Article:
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tdpriest

Zen and the Art of Underwater Explosions...

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A cautionary tale: last weekend I submerged into a well-known quarry in middle England as it begins to warm up (5 Celsius, 278 Kelvin or about 40 Fahrenheit). Later that day I changed to my nice, big 9" dome which, I believe, came via Nauticam but originally from Ryan and Zen. The air in my housing was still pretty chilly when I started to shoot in the dive centre's pool at about 27 Celsius, 300 Kelvin or 80 Fahrenheit. Two hours later there was an unexpected "glugg!", an even more unexpected bubble, and, as I lifted my housing up, my partner caught a large lump of exquisitely crafted glass and two o-rings going down!

 

Back-of-the-envelope engineering suggests that the forces on the dome are rather large: the internal area of the dome is, roughly, 70 square in or 400 square cm, a temperature differential of 20 K is equivalent to a pressure of about 6.5kPa or 1 psi: the expanding air exerts a force of 70 lbf or 30kg on the dome!!

 

Air pressure caused the explosive disassembly of my port!

 

I can't claim that this is my idea as I heard that Hong Kong and Florida have already discussed my plight. I am pleased to say that the initial prognosis is highly positive and I can't thank Edward and Ryan enough, not to mention the intecession of Alex Tattesall, the first recipient of my anguished email on Saturday afternoon!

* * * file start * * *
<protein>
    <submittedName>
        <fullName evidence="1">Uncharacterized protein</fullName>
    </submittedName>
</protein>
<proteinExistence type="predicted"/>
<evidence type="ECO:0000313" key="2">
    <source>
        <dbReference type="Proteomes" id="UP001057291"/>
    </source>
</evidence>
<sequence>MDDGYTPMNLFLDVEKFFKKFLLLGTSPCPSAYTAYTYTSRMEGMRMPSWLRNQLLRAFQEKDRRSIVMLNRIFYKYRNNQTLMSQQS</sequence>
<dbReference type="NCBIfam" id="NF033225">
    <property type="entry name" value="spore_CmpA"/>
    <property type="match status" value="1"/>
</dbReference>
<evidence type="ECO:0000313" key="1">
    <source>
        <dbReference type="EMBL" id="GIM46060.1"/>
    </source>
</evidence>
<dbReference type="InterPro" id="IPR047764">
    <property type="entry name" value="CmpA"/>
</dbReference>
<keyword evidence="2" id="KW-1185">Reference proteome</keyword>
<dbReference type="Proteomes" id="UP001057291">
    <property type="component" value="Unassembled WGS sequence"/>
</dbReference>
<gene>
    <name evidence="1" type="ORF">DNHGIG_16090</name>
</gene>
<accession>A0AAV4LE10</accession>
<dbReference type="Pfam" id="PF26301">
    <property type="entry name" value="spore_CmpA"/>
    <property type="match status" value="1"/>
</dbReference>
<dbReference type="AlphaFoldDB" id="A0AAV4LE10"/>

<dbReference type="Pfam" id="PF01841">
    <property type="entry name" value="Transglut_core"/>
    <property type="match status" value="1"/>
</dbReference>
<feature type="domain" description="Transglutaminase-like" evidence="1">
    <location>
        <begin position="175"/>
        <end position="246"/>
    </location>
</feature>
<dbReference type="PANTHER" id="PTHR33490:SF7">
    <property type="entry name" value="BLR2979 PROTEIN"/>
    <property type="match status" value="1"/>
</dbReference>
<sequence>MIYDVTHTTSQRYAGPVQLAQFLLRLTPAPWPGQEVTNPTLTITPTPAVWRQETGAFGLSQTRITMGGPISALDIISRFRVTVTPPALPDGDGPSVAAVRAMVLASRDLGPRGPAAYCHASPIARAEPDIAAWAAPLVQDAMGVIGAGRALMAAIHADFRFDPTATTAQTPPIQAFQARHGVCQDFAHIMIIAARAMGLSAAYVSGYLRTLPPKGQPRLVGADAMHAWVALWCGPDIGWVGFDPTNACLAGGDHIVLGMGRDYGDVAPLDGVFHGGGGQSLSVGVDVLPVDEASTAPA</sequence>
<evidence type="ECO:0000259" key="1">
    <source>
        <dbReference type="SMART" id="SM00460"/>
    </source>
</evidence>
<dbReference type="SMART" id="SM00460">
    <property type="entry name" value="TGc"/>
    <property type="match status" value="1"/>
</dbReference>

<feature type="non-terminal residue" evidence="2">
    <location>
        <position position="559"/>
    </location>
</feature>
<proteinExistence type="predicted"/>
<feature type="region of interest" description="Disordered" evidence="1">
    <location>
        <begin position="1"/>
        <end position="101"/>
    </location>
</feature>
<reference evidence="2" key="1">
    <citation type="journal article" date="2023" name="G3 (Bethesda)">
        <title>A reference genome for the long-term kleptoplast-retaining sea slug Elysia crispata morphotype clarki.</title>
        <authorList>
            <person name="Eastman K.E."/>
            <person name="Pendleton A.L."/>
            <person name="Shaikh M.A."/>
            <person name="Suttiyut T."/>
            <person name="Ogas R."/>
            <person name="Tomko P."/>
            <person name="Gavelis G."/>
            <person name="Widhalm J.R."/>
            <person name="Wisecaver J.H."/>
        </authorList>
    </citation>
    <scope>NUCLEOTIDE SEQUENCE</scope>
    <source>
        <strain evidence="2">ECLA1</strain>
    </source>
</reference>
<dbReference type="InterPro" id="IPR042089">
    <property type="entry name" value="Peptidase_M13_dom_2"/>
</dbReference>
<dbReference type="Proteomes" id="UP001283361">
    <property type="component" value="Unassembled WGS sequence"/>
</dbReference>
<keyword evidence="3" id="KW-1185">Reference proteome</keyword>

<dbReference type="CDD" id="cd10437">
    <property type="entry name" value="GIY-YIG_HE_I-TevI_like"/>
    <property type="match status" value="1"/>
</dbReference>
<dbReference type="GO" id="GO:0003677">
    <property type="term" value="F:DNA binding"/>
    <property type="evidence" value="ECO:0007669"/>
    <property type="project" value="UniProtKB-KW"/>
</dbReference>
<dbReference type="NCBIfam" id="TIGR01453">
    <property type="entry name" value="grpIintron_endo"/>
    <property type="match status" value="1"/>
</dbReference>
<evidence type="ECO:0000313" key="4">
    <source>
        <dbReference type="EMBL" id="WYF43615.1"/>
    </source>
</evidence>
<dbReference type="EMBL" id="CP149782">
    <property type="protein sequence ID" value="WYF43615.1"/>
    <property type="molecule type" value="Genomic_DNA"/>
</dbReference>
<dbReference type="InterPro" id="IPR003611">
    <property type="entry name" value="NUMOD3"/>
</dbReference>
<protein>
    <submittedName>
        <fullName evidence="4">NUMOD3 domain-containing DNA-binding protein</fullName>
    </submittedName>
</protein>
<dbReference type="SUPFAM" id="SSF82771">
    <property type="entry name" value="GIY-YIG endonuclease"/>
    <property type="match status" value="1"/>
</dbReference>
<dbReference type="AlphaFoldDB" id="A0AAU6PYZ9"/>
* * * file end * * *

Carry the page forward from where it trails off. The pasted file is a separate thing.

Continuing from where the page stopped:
Tim

 

:)

Edited by tdpriest

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Wow - very scary. Lucky it happened in the pool.

 

Your description, Dr P, is rather vague on the details (despite the excellent prose) - just to be clear - the glass popped off the dome port back plate?

 

Alex

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Scary situation indeed.

 

Zen Underwater produces a competing product, but does not manufacture that aluminum mounting plate.

 

That is quite a temperature differential... We've done in house explosive testing on almost every dome made, and most would tolerate that, though.

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Scary situation indeed.

 

Zen Underwater produces a competing product, but does not manufacture that aluminum mounting plate.

 

That is quite a temperature differential... We've done in house explosive testing on almost every dome made, and most would tolerate that, though.

 

 

 

Apologies for spreading false information...

 

... I'm impressed by the Nauticam dome in use...

 

... and from outside to inside in the UK at the moment, the temperature differential is indeed over 20 Celsius (dry suit & thermals to shorts & T-shirt!).

 

Outside:

 

 

post-4522-1299272284.jpg

 

 

Inside:

 

 

post-4522-1299272275.jpg

 

 

Tim

 

:)

Edited by tdpriest

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Your description, Dr P, is rather vague on the details (despite the excellent prose) - just to be clear - the glass popped off the dome port back plate?

 

Yup!

 

Dr T is now on the case Dr M. Dr P is looking at a glass of cold sauvignon blanc...

 

Tim

 

:)

Edited by tdpriest

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No need for apologies.

 

... I'm impressed by the Nauticam dome in use...

 

It is a nice piece of glass, isn't it!